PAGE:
Thursday, March 19, 2009

Maven Meet Up at Sonatype part I

Maven 3.0 will be fixing what we've learned in Maven 1.0 and 2.0. Layered repository, at the command line there is really only one repo, but in an env like Eclipse there are many repositories, other projects, so Maven 3.0 will have the concept of layered repositories. Jason said they have a lot of integration tests to ensure the backwards compatibility of Maven 3.0 with Maven 2.0. Personally, I hope it goes better than the Maven 2.0.8 to Maven 2.0.9 transition.

Plugin extension points, something borrowed from Eclipse, plugins will have extension points. This way you can extend a plugin without having to hack it. Plugins will also be able to tell Maven, here are my output directories, this way in Eclipse Maven will not need to run all the plugins to get their generated source dirs. This would be a big improvement.

Mercury is the new repository and transport layer for Maven. Why Mercury? Maven 2 has inaccurate conflict resolution, based on custom graph walking algorithm, hard to replace, API is too complex. The resolution mechanism is too coupled to Plexus, cannot use it from other environments. Mercury is a general purpose library for artifact and repository management. ArtifactMetadata - artifact comprehension info, not only do you need GAV (GroupId, ArtifactId, Version) but you also need classifier, type, etc. Mercury repos can be local or remote, readable or read/write, this helps optimize Mercury. It also supports global exclusions.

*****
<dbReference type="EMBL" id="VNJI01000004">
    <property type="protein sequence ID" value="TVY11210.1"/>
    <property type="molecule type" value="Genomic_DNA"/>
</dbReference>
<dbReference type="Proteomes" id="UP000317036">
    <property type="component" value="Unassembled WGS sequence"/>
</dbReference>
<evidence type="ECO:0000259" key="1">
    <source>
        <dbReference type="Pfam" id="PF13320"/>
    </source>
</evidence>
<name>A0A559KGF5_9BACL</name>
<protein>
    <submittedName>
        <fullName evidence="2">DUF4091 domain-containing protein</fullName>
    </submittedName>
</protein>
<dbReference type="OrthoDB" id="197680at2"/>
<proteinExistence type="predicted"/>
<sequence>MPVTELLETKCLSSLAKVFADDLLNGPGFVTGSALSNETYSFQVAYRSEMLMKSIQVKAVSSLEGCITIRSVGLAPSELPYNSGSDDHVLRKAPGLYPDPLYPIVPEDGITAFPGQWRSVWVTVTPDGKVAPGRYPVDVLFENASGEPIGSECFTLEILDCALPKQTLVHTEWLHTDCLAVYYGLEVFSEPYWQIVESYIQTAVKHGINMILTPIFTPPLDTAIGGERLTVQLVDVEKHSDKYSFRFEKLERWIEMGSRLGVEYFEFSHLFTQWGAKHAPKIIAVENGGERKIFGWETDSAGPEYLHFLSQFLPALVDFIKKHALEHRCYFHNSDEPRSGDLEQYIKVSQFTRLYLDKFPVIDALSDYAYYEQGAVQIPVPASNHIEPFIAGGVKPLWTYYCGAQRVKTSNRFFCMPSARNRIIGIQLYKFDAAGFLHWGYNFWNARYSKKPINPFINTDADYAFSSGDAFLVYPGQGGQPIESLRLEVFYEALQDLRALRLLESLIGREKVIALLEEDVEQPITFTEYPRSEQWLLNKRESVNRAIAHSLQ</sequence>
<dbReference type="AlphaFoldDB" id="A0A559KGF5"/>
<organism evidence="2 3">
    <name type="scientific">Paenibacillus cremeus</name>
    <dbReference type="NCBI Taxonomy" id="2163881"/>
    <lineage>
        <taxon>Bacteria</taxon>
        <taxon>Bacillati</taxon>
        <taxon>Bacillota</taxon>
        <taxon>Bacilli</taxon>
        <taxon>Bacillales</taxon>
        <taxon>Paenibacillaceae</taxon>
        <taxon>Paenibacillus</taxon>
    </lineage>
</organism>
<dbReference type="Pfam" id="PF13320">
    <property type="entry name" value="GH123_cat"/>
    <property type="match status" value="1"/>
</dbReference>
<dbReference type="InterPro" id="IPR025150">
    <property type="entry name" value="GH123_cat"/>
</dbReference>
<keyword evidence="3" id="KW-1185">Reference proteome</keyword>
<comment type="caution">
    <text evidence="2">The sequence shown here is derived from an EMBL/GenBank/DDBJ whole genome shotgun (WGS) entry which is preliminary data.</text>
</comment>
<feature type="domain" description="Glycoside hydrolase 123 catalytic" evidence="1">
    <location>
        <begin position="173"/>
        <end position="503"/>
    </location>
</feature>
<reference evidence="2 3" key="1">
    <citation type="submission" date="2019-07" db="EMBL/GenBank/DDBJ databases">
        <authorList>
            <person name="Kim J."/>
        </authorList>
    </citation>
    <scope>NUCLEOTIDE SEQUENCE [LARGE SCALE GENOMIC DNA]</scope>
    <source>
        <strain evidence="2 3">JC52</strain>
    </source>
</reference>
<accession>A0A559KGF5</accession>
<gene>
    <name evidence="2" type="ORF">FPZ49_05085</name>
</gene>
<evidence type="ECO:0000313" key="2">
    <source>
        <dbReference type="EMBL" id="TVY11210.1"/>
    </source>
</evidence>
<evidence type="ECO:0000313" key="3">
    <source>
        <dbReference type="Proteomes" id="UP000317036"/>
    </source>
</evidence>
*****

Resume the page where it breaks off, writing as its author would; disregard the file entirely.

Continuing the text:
Mercury has it's own metadata cache to cache metadata for remove repositories. The new transport layer is a Jetty client, supports connection multiplexing (NIO), concurrent connections, SSL support. Webtide added stream verification , proxy support and authentication.

Oleg is now talking about Sonatype Proviso, a tool for updating binaries (e.g. Maven). Mercury Runner is a side project for Oleg, it gives you a way to run an application without defining a classpath. Attribute based resolution, we don't just care about a JAR, or it's version, we actually want to know about it's quality, etc. Like this:


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